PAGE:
Dungeons & Dragons as an Educational and Therapeutic Support

 Another dreadfully cold evening in the Triboar woods, outside Neverwinter has you bundled up in furs around the campfire. At peace you are all recounting the treacherous journey you have been on when the mood of the evening suddenly changes.

“Salazar, make a perception check.”

“I rolled a 6!”

“Sat with the legendary Frostbrand sword across your lap, mesmerised watching the dancing flames you fail to notice the hidden group of Goblins that had been drawn to the enticing smell of hot stew.

“You are hit with 2 arrows from the bushes, one in the shoulder and one in the thigh taking 12 points of damage!”

“I would like you all too now Roll Initiative!”

It is not uncommon to hear me, ‘The Dungeon Master’, say things like this while playing or observing a reward session of Dungeons & Dragons, and with the completion of the newly dedicated Dungeons and Dragons room I wanted to take a bit of time to explain some of the benefits of the game.

D&D is not just a role-playing game, I use it as an educational tool that the pupils really respond to. D&D helps the players build academic skills like reading and writing, basic mathematics, critical thinking, problem solving, and teamwork. It promotes the skills that any educator strives to teach and build in young people.

During the sessions each pupil assumes a role of a character of their own creation. They use it to explore the world and there are all kinds of fantastic creatures, not to mention magic, to keep them occupied. The size of the game depends on the limit of your imagination and that of the Dungeon Master and the stories vary greatly from one another. A farmer can approach the pupils and ask for help to stop an epidemic that has been devastating his animals. A kingdom may be at risk from a political crisis. A colossal war may be about to spread along the continent or the gods themselves may be involved. What to do is in the hands of the players, otherwise known as a party. They may choose to help, ignore and even take the side of the villain. For this, dialogue and teamwork are key. The pupils have to communicate amongst themselves both as players and as characters, as this is the best way to reach a consensus for each situation. This is how D&D can assist pupils with Autism Spectrum Disorder.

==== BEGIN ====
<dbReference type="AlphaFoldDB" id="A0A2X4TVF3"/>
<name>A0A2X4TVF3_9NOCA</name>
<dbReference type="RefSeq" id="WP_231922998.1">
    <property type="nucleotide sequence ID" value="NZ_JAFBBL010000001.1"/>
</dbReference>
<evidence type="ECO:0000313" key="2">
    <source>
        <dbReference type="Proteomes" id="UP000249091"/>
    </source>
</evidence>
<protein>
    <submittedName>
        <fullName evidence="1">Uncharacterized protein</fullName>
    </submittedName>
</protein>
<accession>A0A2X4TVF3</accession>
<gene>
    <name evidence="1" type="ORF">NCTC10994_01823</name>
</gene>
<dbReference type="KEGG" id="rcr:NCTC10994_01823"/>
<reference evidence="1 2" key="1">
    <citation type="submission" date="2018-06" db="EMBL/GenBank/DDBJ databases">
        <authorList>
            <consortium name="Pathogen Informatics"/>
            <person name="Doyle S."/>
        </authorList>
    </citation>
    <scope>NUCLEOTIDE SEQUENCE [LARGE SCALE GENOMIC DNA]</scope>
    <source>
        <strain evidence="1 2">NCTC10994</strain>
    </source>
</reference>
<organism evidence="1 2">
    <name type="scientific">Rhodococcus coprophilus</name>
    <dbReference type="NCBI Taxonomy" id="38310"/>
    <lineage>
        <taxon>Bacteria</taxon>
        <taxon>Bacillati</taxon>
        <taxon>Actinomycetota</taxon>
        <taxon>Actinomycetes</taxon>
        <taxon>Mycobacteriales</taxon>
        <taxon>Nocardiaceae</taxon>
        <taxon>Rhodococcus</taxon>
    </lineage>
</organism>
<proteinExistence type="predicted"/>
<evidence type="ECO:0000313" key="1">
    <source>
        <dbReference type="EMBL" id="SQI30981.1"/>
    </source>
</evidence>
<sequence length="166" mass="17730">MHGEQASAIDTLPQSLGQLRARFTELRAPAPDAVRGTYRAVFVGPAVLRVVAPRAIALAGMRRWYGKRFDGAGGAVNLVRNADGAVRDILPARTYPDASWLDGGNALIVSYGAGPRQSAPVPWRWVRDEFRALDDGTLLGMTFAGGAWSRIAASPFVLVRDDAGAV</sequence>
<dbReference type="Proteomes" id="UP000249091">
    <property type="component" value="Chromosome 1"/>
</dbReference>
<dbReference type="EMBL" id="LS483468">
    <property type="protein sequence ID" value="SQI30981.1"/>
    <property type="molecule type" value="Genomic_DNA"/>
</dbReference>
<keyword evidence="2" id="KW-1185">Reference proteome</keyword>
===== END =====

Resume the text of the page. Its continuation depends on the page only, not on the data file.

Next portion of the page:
This dialogue mechanic of D&D is an excellent tool for our pupils with ASD and social anxiety needs. It can helps them create a safe environment to practice social skills and since it is in the context of a game it is a lot less stressful for them. It’s a fantasy environment made by and for players where they explore the world with characters they create using imagined perspectives. Our players can explore what having those traits would be like which encourages empathy, alongside dealing with conflicts and mistakes that could leave their character or another party member wounded or worse. Yet, nothing is actually lost. The world is still there waiting.

It’s a game that is easy and fun to get into and can leave a lasting impression on the players. The experiences created in the game are unique memories that players can bond over. It is the perfect environment for someone with autism to perfect their social interaction. When things go wrong and the character dies it is only a minor inconvenience. After creating a new character the player returns. This time they’ll be wiser, they’ll know not to get caught in the same trap twice. These games also help the players bond to each other over their shared adventures. While there are no real world consequences there are real life victories and rewards with sense of enduring achievement and encouraging heroic feelings which can happen multiple times every session.

Recently our group has been lucky enough to receive lots of support from social media. A safe post about the completion of our games room and how we use it for the pupils was posted to social media. It was liked by over 2000 people, and received over 500 comments of positive support and thanks for the work we are doing. Many comments coming from other players and parents of children with ASD and social anxiety from around the globe. This has led to a few very kind individuals from Malibu America, wanting to find ways to support the D&D group. After a number of discussions they asked if they could sponsor the group and send through a small package to the players each month. So far they have been kind enough to send two packages, one at Christmas with a new campaign book and the other in January with a number of miniature figures for the school party to use. The pupils have responded with thank you letters and cards which included information about their characters and the adventures they have been on.

The pupils are gaining so much from the fantasy role play and escapism and it’s something I’m looking to expand on in the school next year with some of the younger primary pupils. Let’s use games and imagination to build a school of little heroes.

Ben Sawyer (The Dungeon Master)